Pret-a-Reporter

All the L.A. Hiking Stereotypes That Showed Up at Runyon Canyon Reopening

Courtesy of Tupaia123/Wikimedia/CC BY-SA 3.0
Runyon Canyon

Three selfie sticks spotted before 9 a.m.

On Tuesday morning at dawn, Runyon Canyon park officially reopened after a four month closure due to maintenance on a water pipeline. 

The grand reopening kicked off with little fanfare — there was no ribbon cutting, massive group selfie or press line at the trailhead that at times can look like a Hollywood athleisure red carpet. Although nearly every celebrity in town has been snapped here over the years (Taylor Swift, Channing Tatum, Amanda Seyfried, David Beckham), there were no boldfacers, just hikers enjoying the damp, foggy air, which was a welcome reprieve from the recent L.A. heat wave.

That's not to say, however, that there wasn't plenty to see. By 7:45 a.m., the trail was a people watcher's paradise, brimming with every L.A. hiker stereotype under the sun.

Spotted on the trail? The conspicuous selfie stick users; the sweaty shirtless men (one rocking a half-up, half down man bun); the gaggle of teenage girls walking arm-in-arm; the messenger bag man with venti Starbucks iced coffee in hand; the bro in a backwards trucker cap; and, of course, that not-so-rare bird, the insanely fit, overachieving young mother pushing a fully loaded stroller up the hill while her child dangles from her chest in a baby Bjorn. 

Aside from a man who asked a younger bro-type (identified as such thanks to a muscle tank, red baseball cap, gold chains and over-sized shades) to take a photo of himself holding his mid-size mutt with the Los Angeles skyline in the background, the people — a conservative estimate would be in the hundreds — pretty much kept to themselves.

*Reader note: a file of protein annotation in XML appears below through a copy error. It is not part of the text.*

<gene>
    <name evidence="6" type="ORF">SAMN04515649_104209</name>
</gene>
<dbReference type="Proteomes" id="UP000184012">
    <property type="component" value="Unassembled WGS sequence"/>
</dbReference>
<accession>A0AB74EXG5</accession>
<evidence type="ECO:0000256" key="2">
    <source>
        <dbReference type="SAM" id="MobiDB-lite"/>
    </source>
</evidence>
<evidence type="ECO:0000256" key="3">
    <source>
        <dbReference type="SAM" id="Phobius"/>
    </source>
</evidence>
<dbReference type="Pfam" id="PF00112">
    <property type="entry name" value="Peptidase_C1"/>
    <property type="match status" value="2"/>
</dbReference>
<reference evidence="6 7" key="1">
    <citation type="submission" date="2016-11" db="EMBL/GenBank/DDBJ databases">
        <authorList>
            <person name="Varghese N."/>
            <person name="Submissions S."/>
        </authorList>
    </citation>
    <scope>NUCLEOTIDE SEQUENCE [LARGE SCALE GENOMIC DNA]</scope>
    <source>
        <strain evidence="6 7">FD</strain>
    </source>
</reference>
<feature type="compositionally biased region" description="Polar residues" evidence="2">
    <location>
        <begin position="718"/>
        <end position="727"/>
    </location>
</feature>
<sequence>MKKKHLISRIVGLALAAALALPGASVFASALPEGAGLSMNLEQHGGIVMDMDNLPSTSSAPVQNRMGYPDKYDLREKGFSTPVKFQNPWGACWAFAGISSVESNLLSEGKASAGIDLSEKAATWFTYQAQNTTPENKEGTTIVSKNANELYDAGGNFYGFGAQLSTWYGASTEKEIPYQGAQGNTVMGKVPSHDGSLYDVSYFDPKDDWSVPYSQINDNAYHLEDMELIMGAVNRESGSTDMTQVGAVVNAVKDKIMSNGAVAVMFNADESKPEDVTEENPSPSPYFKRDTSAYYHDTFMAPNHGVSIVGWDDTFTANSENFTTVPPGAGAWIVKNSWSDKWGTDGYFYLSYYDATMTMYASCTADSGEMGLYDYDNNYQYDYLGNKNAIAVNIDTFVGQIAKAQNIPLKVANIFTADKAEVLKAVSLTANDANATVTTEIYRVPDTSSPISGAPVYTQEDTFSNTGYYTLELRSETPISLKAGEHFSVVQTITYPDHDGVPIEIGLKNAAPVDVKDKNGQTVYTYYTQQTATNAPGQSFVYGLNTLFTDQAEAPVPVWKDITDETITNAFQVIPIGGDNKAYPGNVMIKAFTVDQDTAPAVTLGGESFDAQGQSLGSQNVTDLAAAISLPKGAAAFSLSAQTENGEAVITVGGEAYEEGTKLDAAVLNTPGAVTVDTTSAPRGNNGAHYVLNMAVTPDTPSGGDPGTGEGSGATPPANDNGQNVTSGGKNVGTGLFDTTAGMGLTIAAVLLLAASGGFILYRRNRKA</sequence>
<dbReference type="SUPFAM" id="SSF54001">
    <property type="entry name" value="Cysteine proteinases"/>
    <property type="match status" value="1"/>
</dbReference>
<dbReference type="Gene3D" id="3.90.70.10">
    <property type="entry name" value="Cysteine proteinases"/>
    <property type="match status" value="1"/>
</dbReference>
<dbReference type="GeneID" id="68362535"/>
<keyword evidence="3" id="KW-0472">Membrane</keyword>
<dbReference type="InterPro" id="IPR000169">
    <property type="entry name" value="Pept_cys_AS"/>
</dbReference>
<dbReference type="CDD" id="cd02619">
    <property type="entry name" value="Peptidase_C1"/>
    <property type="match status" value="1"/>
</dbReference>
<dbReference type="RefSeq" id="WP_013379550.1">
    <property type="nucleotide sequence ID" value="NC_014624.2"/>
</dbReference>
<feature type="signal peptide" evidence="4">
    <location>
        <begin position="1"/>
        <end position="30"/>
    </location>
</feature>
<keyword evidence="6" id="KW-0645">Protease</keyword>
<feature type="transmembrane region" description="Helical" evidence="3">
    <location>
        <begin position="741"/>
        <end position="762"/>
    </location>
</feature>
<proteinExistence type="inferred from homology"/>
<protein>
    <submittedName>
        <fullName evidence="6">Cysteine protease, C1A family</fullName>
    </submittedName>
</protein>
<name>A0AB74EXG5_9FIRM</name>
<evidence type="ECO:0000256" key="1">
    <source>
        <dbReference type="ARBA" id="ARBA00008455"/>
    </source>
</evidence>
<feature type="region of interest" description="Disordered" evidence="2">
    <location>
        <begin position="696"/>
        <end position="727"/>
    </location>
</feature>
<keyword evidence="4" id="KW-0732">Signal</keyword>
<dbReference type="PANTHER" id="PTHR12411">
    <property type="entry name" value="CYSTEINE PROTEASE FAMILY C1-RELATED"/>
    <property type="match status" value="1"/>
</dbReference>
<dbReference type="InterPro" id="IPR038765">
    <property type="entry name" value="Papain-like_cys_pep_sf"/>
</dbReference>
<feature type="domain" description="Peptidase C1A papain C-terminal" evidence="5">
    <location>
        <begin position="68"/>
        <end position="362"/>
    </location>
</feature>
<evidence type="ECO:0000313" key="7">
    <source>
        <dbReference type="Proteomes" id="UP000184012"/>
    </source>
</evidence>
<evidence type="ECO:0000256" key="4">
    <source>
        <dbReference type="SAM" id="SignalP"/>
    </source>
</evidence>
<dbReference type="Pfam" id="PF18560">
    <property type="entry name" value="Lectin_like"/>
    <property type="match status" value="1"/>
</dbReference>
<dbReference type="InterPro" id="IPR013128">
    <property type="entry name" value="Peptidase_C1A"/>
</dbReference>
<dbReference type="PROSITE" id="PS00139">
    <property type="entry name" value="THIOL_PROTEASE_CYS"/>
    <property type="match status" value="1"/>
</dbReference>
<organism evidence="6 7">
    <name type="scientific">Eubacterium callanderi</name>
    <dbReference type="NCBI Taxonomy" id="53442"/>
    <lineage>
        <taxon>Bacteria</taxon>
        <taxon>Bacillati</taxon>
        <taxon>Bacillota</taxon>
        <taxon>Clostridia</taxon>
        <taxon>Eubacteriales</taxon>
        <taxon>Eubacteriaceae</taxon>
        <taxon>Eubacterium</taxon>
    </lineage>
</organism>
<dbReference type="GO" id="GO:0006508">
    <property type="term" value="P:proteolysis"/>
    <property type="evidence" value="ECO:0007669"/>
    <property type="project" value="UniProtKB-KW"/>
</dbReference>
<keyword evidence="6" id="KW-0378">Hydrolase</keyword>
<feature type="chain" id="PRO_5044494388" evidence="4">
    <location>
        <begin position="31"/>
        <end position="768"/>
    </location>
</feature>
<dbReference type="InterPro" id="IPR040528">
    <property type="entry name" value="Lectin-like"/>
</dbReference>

"This actually isn't very crowded at all," noted an older couple, who identified themselves as local residents and regular Runyon hikers. The description was hard to believe, considering the commuter sidewalk vibe coming from joggers, bikers and fully made-up walkers staggered every 20 yards along the winding trail. "I mean, it's more people than used to come here years ago, but this is not a lot."

Karen Mendoza, founder of the Facebook group "We Hike Runyon," echoed the sentiment. "I've been here since about 7 and this is about an average amount of people, maybe less," she told Pret-a-Reporter while setting up a meeting station for her group's 9 a.m. hike.

In terms of Runyon Canyon style, looks ran the gamut. From flashy neon workout gear (Lululemon and Victoria's Secret Pink) to flannels tied around the waist, to a Louis Vuitton crossbody saddlebag (for real), there was no single hiking uniform that dominated the scene.

Almost as diverse as the people, however, were the dogs. There were labs, Huskies, pit bulls and mutts aplenty, as well as a surprising number of chihuahuas — including a blonde haired pup whose turquoise vest matched her owner's cap, top and shoes, natch.

Even a tiny teacup sized Chihuahua (seen below), perhaps the smallest dog this reporter has ever seen, kept pace with its jogging owner. (Many dog walkers ignored the park's advisory to keep their smaller animals on leashes, despite warning that Runyon's population of coyotes and rattlesnakes may have spiked during the closure.)

And yes, for those avid Poke trainers out there, Runyon Canyon is filled with Pokemon awaiting capture. But be warned: the aforementioned regulars have little patience for players that stop in the middle of the trail in pursuit of a wild Paras. Glares will not be held back.

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